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James Duckworth to beat Jan-Lennard Struff at -110 (Caesars Sportsbook)
Ricardas Berankis to beat Felix Auger-Aliassime at +240 (PointsBet)
Grigor Dimitrov to beat Stefanos Tsitsipas at +195 (PointsBet)
Jannik Sinner to win ATP Vienna at +600 at BetMGM
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I can’t be having this as a 50-50 match.
Duckworth is in the form of his life and has been winning plenty of matches of late on the indoor hardcourts.
He reached his first ATP Tour final in Nur-Sultan last month, beating top-50 players Filip Krajinovic and John Millman, as well as the in-form Ilya Ivashka.
I’m expecting the Rebound Ace courts in St Petersburg to play similarly sluggish to those in Kazakhstan.
The Aussie backed up that final appearance with a run to the last eight in Sofia before he bowed out to eventual champ Jannik Sinner – no disgrace in that.
Even last week he proved his mettle in defeat to Karen Khachanov, taking a set off the seeded Russian in his own backyard of Moscow.
Struff, on the other hand, has lost 11 of his last 14 matches and looks devoid of confidence.
He may be ranked 50, two places higher than Duckworth, but the key numbers here point towards a Duckworth win which looks like a great bet at the -110 price.
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Berankis made the most of his lucky-loser spot in Moscow last week, going on to reach the semi-finals, showing the sort of form which could trouble his seeded foe in Vienna this week.
Slow indoor hardcourts are pretty much ideal conditions for the Lithuanian, who has made the final in Moscow in the past and appeared in two quarter-finals in St Petersburg.
Auger-Aliassime did make the US Open semis not so long ago but he may find his weapons blunted by the Rebound Ace surface and I can’t see him relishing the trip to Austria.
This will be only his third indoor hard court match of the year. He lost at the Laver Cup and in Rotterdam in March so is now on a run of six straight losses on indoor hard having endured a tough spell this time last year.
In Vienna, he’s 0-2 and so odds of +240 about the underdog here make plenty of appeals.
Dimitrov beat Tsitsipas in Vienna 12 months ago and looks a big price to repeat the trick.
The Bulgarian found some form on his recent trip to the United States, reaching quarter-finals in both San Diego and Indian Wells.
At the latter Masters 1000 event, he beat three top-20 stars, including US Open champion Daniil Medvedev.
We know he can play indoors – who can forget his superb triumph at the ATP Finals in 2017? – and I simply don’t think he should be +195 to win this contest.
Tsitsipas is, of course, a very good player but he struggled in Indian Wells, losing sets to Alex de Minaur and Fabio Fognini, a pair who have struggled for wins in recent months, and then exited at the hands of Nikoloz Basilashvili.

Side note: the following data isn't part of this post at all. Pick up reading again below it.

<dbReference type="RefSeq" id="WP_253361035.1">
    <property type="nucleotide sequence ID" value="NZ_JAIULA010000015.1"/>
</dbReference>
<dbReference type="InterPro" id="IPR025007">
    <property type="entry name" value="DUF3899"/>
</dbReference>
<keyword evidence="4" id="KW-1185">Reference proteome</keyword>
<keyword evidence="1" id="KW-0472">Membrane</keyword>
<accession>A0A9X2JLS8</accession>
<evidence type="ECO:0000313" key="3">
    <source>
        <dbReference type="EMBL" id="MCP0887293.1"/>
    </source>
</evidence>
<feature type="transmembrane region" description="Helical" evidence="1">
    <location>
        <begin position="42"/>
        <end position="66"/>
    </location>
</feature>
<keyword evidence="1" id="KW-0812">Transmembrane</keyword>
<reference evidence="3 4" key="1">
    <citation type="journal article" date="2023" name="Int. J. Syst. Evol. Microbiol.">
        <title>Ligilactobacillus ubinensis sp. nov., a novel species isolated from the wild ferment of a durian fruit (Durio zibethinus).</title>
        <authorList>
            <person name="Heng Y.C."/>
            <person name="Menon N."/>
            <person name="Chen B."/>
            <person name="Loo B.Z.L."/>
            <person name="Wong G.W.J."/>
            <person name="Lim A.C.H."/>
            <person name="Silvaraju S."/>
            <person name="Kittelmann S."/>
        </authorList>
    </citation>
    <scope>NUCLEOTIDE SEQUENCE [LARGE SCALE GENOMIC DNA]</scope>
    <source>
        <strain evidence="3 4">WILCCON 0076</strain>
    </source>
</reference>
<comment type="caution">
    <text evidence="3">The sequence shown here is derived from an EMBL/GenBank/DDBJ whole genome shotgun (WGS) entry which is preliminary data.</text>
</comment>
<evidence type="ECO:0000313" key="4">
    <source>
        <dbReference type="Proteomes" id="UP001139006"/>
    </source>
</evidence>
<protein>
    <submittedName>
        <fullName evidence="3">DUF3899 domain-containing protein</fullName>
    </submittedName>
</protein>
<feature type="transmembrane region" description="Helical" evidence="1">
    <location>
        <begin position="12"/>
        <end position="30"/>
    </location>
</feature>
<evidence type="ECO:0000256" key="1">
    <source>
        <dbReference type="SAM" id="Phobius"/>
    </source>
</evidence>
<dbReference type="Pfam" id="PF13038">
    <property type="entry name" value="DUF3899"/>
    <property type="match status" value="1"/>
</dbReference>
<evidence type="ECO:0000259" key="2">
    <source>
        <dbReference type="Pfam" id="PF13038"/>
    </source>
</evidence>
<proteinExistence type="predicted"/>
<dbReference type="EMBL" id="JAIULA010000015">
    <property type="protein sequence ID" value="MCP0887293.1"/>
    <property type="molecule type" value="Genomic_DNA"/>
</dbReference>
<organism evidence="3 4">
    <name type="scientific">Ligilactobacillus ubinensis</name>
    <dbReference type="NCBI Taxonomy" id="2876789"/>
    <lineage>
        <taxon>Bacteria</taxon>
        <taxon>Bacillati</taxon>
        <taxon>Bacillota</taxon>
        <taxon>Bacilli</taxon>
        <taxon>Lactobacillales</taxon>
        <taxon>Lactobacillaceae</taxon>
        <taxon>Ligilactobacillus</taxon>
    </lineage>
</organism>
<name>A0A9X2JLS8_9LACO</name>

Dimitrov’s backhand will cause Tsitsipas problems, especially if he can draw him into backhand-to-backhand exchanges – that shot is the Greek’s biggest weakness – and I don’t think the top seed could have had a much tougher first-round draw.
Tsitsipas was disappointed indoors at the start of the season when he appeared in Rotterdam and Marseille and I’m more than happy to oppose him here.
My regular hunt for potential second-round upsets takes me to St Petersburg where the top four seeds all get byes and it’s not hard to make a case against all of them.
Aslan Karatsev won in Moscow last week but doesn’t get long to rest and recover – John Millman looks capable of giving him a test first up.
Denis Shapovalov is just 4-7 since Wimbledon but I’m not sure Federico Delbonis or Pablo Andujar will have the tools for the job.
Instead, preference would be to take on Andrey Rublev and/or Roberto Bautista Agut.
Top seed Rublev lost his opener in Moscow last week and a meeting with the in-form Ilya Ivashka would be a potential banana skin.
Ivashka won his first ATP title in Winston-Salem in August and is at home indoors – he made the semi-finals in Nur-Sultan last month before a slight injury halted his progress.
As for Bautista Agut, he’s another who is in a bit of a funk, losing seven of 12 matches since Wimbledon.
Mackenzie McDonald is a potential opponent for his opening match. The American has shown some good form of late and could be worth backing if they meet.
Having won indoor titles in Sofia and Antwerp in the last few weeks, Jannik Sinner is on a roll.
The Italian faces a quick turnaround after his success in Belgium on Sunday but he’s playing very well and has the motivation to maintain his momentum at this week’s Erste Bank Open in Vienna – he’s chasing a place at the season-ending ATP Finals in Turin and another triumph would go a long way to booking his spot.
He didn’t burn too much energy in Antwerp, winning his four matches in straight sets – just as he did in Sofia.
In what is a strong field, Sinner has the form to deliver a +600 winner.
|ATP Vienna & St Petersburg Information
|ATP Erste Bank Open and ATP St Petersburg Open
|Vienna, Austria; St Petersburg, Russia
|Monday, October 25 to Sunday, October 31
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Andy is a sports journalist of more than 20 years’ experience and is a former betting editor of the UK-based website, Sporting Life. He has specialized in tennis for many years, previewing hundreds of ATP Tour events and reporting from tournaments such as the ATP Finals and Davis Cup final. Andy has also covered numerous other sports, with a particular interest in soccer and cricket.More info on Andy Schooler
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